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by Ashley Davies
Wednesday August 15, 2001
There is no denying that the rampaging of Zimbabwe's so-called war veterans, the men who have been trying to drive out white farmers with violence and by trashing their homes and equipment, is destructive and atrocious. The impact of their crimes is as unproductive as it is heartbreaking.
But anyone who has seen recent Zimbabwean history up close would know that, while their actions cannot be condoned, their anger is understandable. There are many powerful economic and political reasons for their feelings of rage - the undelivered 20-year-old promise of equal land redistribution being the main one - but a crucial factor is the inherent racism still present among many white Zimbabweans.
And it is hardly alluded to these days because the war veterans' behaviour helps the media portray white farmers as innocent victims. But their racism can be startling in its shamelessness.
One reason why so many of the whites are open about their racism is that they do not even know they are racist, preferring to call themselves "realists".
My family is from Zimbabwe. I grew up there and left six years after independence in 1986, aged 16. It was not until I returned, having lived in Britain, that I realised how ingrained the racism was.
When I challenged the opinions of the white friends I had grown up with, they would say I had become a bleeding-heart liberal because I was too removed from the reality to understand how bad "their" black people were.
There would be comments such as: "But your blacks are different from our blacks." This, with its telling use of the possessive pronoun, was supposed to mean: "British black people are more educated, with habits more like white people, and are therefore more worthy of equality."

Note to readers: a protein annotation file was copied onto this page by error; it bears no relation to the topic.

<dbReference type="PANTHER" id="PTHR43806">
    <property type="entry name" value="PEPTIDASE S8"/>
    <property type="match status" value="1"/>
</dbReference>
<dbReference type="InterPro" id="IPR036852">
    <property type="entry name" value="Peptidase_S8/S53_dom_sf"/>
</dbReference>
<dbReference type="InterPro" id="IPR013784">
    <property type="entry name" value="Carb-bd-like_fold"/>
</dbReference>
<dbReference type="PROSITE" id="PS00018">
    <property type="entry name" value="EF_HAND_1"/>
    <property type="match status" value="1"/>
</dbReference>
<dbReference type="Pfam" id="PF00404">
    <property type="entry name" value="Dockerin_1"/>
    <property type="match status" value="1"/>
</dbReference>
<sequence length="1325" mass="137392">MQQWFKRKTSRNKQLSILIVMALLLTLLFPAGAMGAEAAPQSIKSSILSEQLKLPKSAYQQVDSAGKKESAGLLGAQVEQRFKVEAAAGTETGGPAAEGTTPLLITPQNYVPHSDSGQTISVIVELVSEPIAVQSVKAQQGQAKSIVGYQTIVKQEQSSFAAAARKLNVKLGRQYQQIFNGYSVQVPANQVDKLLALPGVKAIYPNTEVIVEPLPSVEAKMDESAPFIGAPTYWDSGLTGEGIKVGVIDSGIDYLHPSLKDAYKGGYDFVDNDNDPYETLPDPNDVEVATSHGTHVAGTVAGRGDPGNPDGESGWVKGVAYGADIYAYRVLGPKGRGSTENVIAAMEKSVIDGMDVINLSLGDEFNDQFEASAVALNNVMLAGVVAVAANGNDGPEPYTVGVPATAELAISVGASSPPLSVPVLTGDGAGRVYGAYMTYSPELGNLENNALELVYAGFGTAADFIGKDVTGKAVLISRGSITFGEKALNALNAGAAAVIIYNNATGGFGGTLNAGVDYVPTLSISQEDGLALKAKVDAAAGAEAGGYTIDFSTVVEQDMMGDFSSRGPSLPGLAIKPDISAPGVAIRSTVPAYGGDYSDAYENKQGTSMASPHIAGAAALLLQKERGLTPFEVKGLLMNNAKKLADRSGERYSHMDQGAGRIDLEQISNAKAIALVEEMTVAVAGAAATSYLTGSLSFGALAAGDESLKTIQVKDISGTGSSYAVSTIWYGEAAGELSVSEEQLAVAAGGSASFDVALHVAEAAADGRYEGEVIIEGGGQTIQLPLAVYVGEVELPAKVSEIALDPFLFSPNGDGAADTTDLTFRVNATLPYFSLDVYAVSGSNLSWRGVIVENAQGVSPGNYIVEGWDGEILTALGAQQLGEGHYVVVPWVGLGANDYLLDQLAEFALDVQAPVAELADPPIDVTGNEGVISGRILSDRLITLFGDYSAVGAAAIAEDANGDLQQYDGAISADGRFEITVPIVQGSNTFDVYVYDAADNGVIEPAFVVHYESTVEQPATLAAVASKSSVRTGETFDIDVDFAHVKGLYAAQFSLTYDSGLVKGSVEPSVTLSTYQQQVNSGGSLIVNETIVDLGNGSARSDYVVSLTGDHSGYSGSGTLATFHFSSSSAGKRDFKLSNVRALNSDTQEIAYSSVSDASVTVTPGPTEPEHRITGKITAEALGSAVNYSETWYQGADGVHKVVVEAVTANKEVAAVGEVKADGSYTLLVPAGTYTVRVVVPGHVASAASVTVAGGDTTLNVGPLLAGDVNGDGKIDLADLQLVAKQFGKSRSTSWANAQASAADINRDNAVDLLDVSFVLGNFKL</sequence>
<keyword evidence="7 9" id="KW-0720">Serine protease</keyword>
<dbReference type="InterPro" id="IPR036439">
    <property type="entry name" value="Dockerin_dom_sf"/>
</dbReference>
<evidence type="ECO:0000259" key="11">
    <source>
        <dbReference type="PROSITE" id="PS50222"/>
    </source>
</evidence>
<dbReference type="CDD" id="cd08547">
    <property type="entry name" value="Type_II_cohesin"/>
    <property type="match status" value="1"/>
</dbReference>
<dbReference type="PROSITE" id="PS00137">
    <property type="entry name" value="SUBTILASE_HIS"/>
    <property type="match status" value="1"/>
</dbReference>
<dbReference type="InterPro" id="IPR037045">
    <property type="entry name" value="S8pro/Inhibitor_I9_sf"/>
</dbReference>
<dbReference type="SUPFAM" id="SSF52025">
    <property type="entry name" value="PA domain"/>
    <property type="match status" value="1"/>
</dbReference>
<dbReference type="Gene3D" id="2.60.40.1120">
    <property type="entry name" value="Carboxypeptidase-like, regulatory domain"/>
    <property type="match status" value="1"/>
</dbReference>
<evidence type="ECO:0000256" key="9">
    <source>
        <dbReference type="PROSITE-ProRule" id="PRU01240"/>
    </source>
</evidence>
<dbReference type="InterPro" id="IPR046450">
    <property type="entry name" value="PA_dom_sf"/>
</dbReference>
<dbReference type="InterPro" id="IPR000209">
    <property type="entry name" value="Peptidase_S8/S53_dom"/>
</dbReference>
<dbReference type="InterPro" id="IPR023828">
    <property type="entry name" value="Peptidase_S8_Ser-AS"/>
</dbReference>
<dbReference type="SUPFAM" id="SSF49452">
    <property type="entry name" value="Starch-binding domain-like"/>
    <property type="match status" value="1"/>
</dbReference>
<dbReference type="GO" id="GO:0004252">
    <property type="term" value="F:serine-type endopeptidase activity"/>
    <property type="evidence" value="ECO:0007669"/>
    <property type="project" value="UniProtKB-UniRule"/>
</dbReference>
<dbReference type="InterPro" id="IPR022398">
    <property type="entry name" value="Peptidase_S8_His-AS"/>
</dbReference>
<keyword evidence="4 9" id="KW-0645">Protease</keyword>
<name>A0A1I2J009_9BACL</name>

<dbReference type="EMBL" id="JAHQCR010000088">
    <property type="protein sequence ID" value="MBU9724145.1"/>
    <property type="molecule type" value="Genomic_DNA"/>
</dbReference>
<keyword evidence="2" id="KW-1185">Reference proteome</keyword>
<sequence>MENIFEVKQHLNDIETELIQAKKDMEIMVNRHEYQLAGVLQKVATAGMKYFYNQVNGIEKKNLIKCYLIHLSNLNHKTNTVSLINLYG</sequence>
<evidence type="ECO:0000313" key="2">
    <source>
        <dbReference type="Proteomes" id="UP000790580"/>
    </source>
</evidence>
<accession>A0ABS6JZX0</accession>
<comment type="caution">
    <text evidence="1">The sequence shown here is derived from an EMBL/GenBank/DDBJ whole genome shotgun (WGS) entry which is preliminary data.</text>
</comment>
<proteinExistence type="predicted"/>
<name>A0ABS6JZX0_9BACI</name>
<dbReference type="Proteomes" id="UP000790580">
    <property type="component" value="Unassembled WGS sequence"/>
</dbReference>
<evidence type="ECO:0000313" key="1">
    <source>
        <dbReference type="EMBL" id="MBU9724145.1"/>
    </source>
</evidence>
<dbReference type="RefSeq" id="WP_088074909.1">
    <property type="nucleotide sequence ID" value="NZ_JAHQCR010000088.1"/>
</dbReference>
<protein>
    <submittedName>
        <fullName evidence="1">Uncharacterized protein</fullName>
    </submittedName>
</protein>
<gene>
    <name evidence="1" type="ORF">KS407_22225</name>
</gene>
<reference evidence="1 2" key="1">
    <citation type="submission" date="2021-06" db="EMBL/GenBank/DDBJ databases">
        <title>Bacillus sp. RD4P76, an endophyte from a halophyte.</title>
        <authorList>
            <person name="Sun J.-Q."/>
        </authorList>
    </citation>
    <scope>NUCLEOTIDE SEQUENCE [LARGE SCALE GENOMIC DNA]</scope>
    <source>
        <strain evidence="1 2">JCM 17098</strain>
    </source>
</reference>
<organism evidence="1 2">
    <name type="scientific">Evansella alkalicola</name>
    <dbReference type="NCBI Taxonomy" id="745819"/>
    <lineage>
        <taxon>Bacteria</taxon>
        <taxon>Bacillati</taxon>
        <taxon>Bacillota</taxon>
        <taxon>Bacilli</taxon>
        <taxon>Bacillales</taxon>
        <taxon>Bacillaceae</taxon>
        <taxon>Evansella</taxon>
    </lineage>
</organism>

Some of the reasons white Zimbabweans give for seeing their black compatriots as inferior betray a hateful degree of ignorance. Many white Zimbabweans think black Zimbabweans are stupid because they do not speak fluent English, ignoring the fact that it was the Rhodesian government that concentrated on educating the white people.
And many white Zimbabweans firmly believe black people smell "funny". Too much, then, for them to understand the impact of existing on an income nowhere near a minimum wage, walking hours to carry out manual work for a white person in a baking hot climate, and often without running water in the home.
I am not saying all white Zimbabweans hold these views. Some of the warmest, most accepting and generous people I have met live there.
The oldest of old-school white people left the country for South Africa shortly after independence, appalled at the idea of living under a black government. But sadly, many of the more open-minded whites also left the country.
Although Zimbabwe is one of the most beautiful places on the planet, one would be forgiven for not wanting to live in a country where it is illegal to be gay, where the only mixed-race marriages are those where one of the partners is foreign, and where there is little scope to influence change.
Surely then, one of the most depressing social results of the current crisis will be an even deeper level of mutual racial mistrust.
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